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Sunday, October 21, 2007


Since becoming mostly vegan earlier this year, I have done rather a lot of research on what being vegan actually means. (By "mostly vegan," I mean that I am not totally militant about it; I eat vegan when I have control over the food, and feel significantly better about that, but tend to eat just vegetarian when I go out or eat with friends, for convenience. Being vegan is not always the easiest. Also, I still eat honey.) Yesterday I purchased The Vegan Sourcebook, by Joanne Stepaniak. She discusses the reasons behind becoming vegan, the psychology behind it, and gives different nutritional information about the vegan lifestyle. She suggests that being vegan is not just about animal rights; it is also about human rights. One example of this is when she writes about cane sugar, and whether or not vegans should use it; I have chosen to use mostly raw sugar, since cane sugar is frequently filtered through charred animal bones (not only is this kind of gross, but it also means that the sugar itself loses most of its nutritional value in the processing), but she says that it also leads to exploitation of workers. The people who usually produce sugar are illegal immigrants, earn less than minimum wage, work excessive overtime without the proper compensation, and do not receive any kind of benefits. The book also outlines the vegan food pyramid, and has a number of recipes for "alternative" meat and dairy products, made directly from plant sources. This is important, since a lot of vegan food is heavily processed. I think this book is really significant, especially if you are concerned about impacting the environment. The author gives a number of reasons why veganism could possibly be the right way to go. One other thing that she points out is how people really have a hard time supporting others who have decided to go vegan. I found this to be quite true in my own life; the only person who has thoroughly supported me is my boyfriend, who is not even vegetarian (by any stretch of the imagination!). I was rather surprised by this, as a lot of the people close to me who were supportive of my vegetarianism were entirely opposed to my becoming vegan. To a certain extent, I can understand; I know that many are concerned because of my ED history. However, I have been making a concerted effort to NOT lose weight on the vegan diet (which, for me, is a big step!). This is in part because of my job (since I work with ED patients, I try to keep my weight relatively steady), and also because, over time, I have come to accept the way that my body is, and my setpoint weight. She also says that being vegan makes it difficult to be around nonvegan people, which I have not found to be the case at all. I know that I have chosen a certain lifestyle for myself, and although I wish that others would also choose it, I certainly don't expect them to. It does not bother me at all that my boyfriend is a big meat-eater. As long as I am doing what's right for me, he can do what's right for him, and that's what's important.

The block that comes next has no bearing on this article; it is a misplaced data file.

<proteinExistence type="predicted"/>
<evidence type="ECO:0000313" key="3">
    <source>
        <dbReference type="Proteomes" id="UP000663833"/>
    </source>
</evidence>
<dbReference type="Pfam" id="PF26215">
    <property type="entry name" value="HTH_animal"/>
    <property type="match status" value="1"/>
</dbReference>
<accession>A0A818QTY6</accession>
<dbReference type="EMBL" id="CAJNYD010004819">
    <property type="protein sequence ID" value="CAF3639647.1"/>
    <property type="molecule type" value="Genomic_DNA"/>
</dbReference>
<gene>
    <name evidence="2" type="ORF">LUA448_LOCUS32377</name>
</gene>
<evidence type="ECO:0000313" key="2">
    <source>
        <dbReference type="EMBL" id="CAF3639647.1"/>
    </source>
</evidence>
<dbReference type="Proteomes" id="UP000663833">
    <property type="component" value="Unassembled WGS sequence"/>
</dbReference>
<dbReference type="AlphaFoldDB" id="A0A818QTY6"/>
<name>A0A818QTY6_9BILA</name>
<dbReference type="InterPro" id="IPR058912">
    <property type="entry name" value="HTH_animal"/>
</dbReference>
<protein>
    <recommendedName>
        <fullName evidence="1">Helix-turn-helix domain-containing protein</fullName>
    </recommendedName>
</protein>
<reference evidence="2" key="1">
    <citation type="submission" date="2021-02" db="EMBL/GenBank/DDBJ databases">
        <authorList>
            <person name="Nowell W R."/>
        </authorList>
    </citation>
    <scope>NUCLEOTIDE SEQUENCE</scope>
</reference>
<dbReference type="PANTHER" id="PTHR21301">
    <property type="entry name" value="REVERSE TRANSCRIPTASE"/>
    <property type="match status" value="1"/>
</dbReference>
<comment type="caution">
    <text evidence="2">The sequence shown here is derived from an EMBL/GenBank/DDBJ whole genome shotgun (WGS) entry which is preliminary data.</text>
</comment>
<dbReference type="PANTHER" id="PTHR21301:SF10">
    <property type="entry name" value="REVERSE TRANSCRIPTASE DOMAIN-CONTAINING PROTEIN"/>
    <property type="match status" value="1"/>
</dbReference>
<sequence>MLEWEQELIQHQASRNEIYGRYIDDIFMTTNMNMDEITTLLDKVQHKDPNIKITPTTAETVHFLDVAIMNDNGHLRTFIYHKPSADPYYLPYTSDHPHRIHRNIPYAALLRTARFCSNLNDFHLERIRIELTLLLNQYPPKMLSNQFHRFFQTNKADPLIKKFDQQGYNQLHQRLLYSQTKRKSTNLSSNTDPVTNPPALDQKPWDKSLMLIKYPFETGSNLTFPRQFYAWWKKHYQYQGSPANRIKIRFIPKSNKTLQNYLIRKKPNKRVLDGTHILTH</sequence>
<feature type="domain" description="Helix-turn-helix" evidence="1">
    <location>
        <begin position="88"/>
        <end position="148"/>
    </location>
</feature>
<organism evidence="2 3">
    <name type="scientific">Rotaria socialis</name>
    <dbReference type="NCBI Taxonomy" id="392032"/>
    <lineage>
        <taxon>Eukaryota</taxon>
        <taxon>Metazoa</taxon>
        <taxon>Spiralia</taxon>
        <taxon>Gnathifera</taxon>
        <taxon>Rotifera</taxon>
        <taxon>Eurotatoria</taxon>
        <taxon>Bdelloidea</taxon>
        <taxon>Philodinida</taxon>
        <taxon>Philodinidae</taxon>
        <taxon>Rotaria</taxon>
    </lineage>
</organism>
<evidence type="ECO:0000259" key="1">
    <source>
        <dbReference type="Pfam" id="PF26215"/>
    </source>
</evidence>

Anyway-I also bought The Joy of Vegan Baking, and am looking forward to trying some of the recipes. I was invited to a Halloween party next weekend, and I'm planning to make vegan Chocolate Cheesecake to take with me. I'm guessing nobody knows it's vegan. :) I'm also excited about making vegan bread; I've never made bread at all before, and happened upon a very easy vegan recipe. I think I'll try it this week. And for those of you who are concerned about the processed vegan foods, there's almost no need to eat them at all; almost everything that I eat right now can be made from scratch, directly from plant sources.
My point here is: I felt really good about becoming a vegetarian. It was something that I had wanted to do for a very long time (I remember talking about it when I was probably 11), but I didn't want to inconvenience anyone. Once I did it, my overall health improved dramatically. Eating vegan has improved that about 10 times more. It did not restrict my diet at all; rather, it opened up a whole new world to me. I feel better physically, mentally, emotionally, and spiritually. This new phase in my life has left me with so much clarity about myself and the world around me. Being vegan is not about what you don't do. It's about what you do, as far as taking care of the environment, doing your part in the preservation of our planet, compassion for other beings, and so many other things. This has been an extremely rewarding experience for me, and I'm really excited about continuing it.


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